Total Knee Replacement
What is a total knee replacement (TKR)?
Your surgeon may also replace your patella if there is significant wear, and if your patella bone is large enough. A TKR is done to restore motion and function to the knee, enabling patients to return to an active lifestyle.
There is a fine balance between a stable and functional knee and one that is too tight or unstable. Regardless of the technique, TKR can correct both varus (bowing of your knees) or valgus (knock knees) deformities, improve knee extension (straightening) and flexion (bending), as well as significantly improve your pain and daily function.
Robot arm-assisted knee replacement (Makoplasty®)
With Makoplasty®, further intra-operative assessments are done to ensure that the CT scans correctly reflect reality. The knee will be appropriately stressed during the surgery as needed, imitating everyday movements, to examine the placement and fit of the implants in the knee.
Another added advantage of a robot arm-assisted knee replacement is the ability to test different implants of varying sizes and only having to make microadjustments where necessary. The computer software advises on an optimal implant position for the patient to achieve good stability and movement. Once satisfied with the implant size and position, the surgeon will then proceed to make the bone cuts to place the implants in the knee.
Makoplasty® is also programmed to enhance the precision of the bone cuts made, as well as to prevent collateral injury to the adjacent soft tissues. Robot arm-assisted procedures have taken the guesswork out of complex operations such as these, resulting in satisfied patients and successful surgeries.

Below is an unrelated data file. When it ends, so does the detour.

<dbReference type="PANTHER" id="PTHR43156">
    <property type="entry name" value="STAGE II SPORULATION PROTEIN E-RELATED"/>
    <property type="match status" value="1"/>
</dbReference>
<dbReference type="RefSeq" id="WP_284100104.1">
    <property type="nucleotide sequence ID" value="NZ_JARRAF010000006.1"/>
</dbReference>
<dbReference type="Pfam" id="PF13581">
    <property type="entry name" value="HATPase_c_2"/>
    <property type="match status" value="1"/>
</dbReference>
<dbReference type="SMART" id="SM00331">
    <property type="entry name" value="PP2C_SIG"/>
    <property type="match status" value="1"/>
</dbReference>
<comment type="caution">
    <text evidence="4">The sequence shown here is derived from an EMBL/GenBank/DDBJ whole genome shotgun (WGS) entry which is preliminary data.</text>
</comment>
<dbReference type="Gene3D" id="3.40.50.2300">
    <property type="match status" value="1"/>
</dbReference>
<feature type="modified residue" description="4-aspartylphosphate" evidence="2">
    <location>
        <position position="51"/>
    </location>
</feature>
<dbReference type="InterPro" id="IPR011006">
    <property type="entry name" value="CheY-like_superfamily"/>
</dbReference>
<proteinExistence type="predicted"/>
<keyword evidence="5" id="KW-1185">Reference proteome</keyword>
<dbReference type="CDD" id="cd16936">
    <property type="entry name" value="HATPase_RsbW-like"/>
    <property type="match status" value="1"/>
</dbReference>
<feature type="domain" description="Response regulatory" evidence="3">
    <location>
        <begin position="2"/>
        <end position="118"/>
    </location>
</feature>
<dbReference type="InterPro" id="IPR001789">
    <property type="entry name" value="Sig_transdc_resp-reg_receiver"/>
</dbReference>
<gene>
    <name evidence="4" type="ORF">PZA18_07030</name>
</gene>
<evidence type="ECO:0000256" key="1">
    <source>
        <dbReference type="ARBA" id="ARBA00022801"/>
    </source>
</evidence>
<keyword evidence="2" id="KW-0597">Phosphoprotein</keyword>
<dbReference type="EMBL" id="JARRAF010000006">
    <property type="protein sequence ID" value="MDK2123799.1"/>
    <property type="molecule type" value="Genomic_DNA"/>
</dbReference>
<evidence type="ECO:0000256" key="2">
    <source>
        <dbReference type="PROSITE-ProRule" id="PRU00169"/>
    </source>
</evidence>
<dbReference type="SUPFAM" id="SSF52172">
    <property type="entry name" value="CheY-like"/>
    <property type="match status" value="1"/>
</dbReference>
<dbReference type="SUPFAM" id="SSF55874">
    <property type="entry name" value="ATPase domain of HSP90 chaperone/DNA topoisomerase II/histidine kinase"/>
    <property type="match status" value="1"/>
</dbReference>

How long does the surgery take?
At Orion Orthopaedic Surgery, patients are given injections around the knee during surgery to help them with post-operative pain. This is to facilitate early mobilization and shorten the length of hospitalization.
Both knees are painfully affected by osteoarthritis, a degenerative condition that frequently affects all compartments in both knees. A bilateral total knee replacement is done to facilitate a meaningful rehab program and return the patient to gainful employment.
The surgical scar takes two weeks to heal. During this time, dressings are applied to prevent infection and facilitate good healing. The knee will also be compressed in wool and crepe dressing to reduce knee swelling and prevent bleeding after surgery. This compression will be lightened the next day, and ice packs are used to further reduce the swelling. It can take up to a month or two for the swelling to subside in some patients.